Easy WSS Forms with Workflow and Anonymous Access

I am just having loads of fun with the anonymous membership provider. I mentioned in a previous post that the provider approach solves a wider range of issues than merely allowing anonymous types to upload files to a document library.

For example, you can’t create a workflow that is invoked by an anonymous user in WSS. Here is a thread on the MSDN forums about the issue. The solution the developer came up with was to muck about with the list forms on the list in question, just as I was contemplating before Søren Nielsen bought me a ticket on the clue train with his suggestion of a custom provider.

As I announced a few days ago, we are now signing up folks for the SharePoint developer core skills classes in November and December. I thought it would be nice to create a form to allow folks to request more information. Now that I have the ability to do work flows without authentication, I thought it would be fun to create the form using plain old WSS workflow via SharePoint Designer instead of creating a web part or user control. As it turns out, this is a lot easier than creating, deploying, and building a web part page using a control.

You can see the result here. If you fill out the form and hit ‘Submit Request’ I will get an email.

It’s worth noting that this technique works well for creating a form quickly even when the anonymous scenario does not exist. If you need a quick and easy data entry form for WSS, follow the steps below and ignore the bits about Anon. Just make sure your users have permissions to contribute to the list that starts the work flow and if the work flow adds items to any other lists then those as well!!!

How it’s done

The first thing you need to do is add Anon to the site’s Visitors group. WSS workflow is, to put it charitably, picky about permissions. Even though I had given Anon specific access to the list where the workflow was attached, it didn’t work until I added Anon to the site. It occurs to me I probably should have done that anyway. And so, even though, it was one of the last things I did, just save yourself some trouble if you set the provider up previously and do that now if you haven’t already.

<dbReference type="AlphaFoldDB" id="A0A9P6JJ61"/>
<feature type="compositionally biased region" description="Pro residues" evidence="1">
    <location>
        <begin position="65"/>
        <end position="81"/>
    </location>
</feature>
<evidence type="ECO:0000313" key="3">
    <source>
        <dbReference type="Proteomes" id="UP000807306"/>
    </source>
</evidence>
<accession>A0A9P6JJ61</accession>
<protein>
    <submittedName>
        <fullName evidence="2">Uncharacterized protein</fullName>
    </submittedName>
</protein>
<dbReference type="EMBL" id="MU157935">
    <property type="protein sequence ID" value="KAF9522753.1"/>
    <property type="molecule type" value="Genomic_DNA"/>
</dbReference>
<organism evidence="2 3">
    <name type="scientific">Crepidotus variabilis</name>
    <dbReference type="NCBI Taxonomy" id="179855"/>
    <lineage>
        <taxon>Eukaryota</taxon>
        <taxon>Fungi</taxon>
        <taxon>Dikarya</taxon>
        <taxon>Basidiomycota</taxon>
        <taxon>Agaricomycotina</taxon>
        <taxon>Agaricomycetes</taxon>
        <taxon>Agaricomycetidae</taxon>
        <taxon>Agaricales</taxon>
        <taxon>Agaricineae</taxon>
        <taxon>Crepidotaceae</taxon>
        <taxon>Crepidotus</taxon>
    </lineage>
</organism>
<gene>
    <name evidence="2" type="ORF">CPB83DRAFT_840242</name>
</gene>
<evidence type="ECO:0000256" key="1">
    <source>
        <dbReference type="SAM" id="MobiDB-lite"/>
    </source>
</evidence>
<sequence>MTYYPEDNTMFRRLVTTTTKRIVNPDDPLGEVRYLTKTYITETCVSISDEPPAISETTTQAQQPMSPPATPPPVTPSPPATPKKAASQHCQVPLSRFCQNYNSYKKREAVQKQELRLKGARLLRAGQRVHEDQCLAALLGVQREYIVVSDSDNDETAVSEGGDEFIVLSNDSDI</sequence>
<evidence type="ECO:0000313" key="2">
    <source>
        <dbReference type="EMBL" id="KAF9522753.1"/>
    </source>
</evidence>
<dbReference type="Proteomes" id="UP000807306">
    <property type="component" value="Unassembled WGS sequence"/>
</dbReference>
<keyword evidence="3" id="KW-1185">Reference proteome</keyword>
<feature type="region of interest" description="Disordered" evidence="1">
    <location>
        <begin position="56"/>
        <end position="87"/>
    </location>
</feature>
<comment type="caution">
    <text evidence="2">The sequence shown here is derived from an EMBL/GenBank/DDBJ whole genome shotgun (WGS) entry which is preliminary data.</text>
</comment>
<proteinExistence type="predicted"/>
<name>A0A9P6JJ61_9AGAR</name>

Anyway…

Workflow in WSS is designed to work against list items. A workflow can be started manually, when an item is created, or when an item changes. Whichever way, if you want a workflow you need a list item and to have a list item, of course, you need a list. Therefore step one in this exercise is to create a custom list and add an item.

  • Create a new custom list

  • Add an item to the list

  • Give Anon ‘Contribute’ permissions to the list


  • Open the site in SharePoint Designer
  • Form the File menu, choose New | Workflow
  • The Workflow Designer will open. Fill the form out as follows:
  • Click the Initiation button. This is where we will define the fields for our form.
  • Add the following fields:

Your Name

Single line of text

 

Company

Single line of text

 

eMail

Single line of text

 

Phone

Single line of text

 

Contact Preference

Choice (menu to choose from)

Class

Choice (menu to choose from)

The parameters form should now look like this:

Click OK

  • Click Next on the Workflow Designer and then click Actions and choose "Send an email" to add an action. Because we want this workflow to happen every time we will not create any conditions.